“It's our job to do everything in our power within the rules to give Penn State a competitive advantage,” Franklin said at Big Ten media days, via AL.com’s Mike Herndon. “And whatever that may be, whether it's recruiting certain parts of the country, whatever it may be, whether it's the satellite camps, we're going to look into all those things."

It’s bold moves such as those that magnify Franklin's growing reputation as one of the nation’s elite recruiters. 

Franklin has already proven to be a worthy successor for O’Brien by building a class that sends a message to rivals in the Big Ten and shows that the Lions are a force to be reckoned with nationally. With a pledge last month from Shane Simmons, a 5-star defensive end in the 2016 class, the Lions' momentum is only picking up steam.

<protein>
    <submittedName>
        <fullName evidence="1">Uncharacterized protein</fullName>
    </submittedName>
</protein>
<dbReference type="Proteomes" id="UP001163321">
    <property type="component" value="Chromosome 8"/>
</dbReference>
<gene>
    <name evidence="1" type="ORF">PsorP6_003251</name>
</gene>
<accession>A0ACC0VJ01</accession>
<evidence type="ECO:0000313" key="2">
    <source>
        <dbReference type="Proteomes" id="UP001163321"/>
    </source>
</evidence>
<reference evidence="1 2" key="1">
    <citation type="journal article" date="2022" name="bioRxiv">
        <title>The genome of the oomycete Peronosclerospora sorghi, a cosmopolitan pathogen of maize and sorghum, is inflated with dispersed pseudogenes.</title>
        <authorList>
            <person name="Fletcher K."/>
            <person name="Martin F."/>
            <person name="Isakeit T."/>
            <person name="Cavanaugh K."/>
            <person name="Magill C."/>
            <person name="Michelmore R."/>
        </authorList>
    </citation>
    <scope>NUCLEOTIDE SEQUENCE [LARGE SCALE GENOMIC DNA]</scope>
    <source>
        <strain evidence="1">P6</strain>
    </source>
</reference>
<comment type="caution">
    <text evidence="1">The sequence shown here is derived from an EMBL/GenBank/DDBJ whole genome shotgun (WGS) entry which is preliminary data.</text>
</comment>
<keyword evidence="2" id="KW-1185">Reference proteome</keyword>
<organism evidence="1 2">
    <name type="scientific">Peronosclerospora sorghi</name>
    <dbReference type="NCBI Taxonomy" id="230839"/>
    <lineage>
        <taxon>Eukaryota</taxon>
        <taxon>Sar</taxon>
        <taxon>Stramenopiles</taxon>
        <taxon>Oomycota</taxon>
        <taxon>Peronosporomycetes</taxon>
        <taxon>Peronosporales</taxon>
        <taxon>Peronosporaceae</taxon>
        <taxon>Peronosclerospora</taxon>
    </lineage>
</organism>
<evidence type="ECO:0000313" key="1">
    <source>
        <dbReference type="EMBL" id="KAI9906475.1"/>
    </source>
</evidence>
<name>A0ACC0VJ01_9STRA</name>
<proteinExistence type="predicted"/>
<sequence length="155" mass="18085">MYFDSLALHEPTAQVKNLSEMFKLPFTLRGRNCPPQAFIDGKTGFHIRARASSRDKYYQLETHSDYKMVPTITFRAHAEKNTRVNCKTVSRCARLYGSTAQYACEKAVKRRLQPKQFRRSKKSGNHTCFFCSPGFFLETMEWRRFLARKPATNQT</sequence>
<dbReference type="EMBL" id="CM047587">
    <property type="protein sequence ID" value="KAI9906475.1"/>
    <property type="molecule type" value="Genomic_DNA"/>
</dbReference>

With Franklin’s ability to quickly create a surge on the recruiting trail, it’s only a matter of time before Penn State's fortunes on the field follow the same path.

 

Sanjay Kirpalani is a National Recruiting Analyst for Bleacher Report. Unless otherwise noted, all recruiting information courtesy of 247Sports. 

 

Read more College Football news on BleacherReport.com

23 College Football Coaches Who Flopped After Changing Jobs

Here’s a question that wasn’t on the SAT this year: Rick Neuheisel is to UCLA as Rich Rodriguez is to _____?

The answer? Well, obviously, it’s Michigan.

Where Neuheisel blazed a trail of success at Washington only to suffer disappointment at UCLA, Rodriguez cashed in on his winning ways at West Virginia to secure what turned out to be an ugly three-season run at Michigan.

It is the age-old story of a successful coach making the monumental decision to change jobs, a move that is considered to be another rung up the career ladder, only to fall tragically to the ground with a loud thud.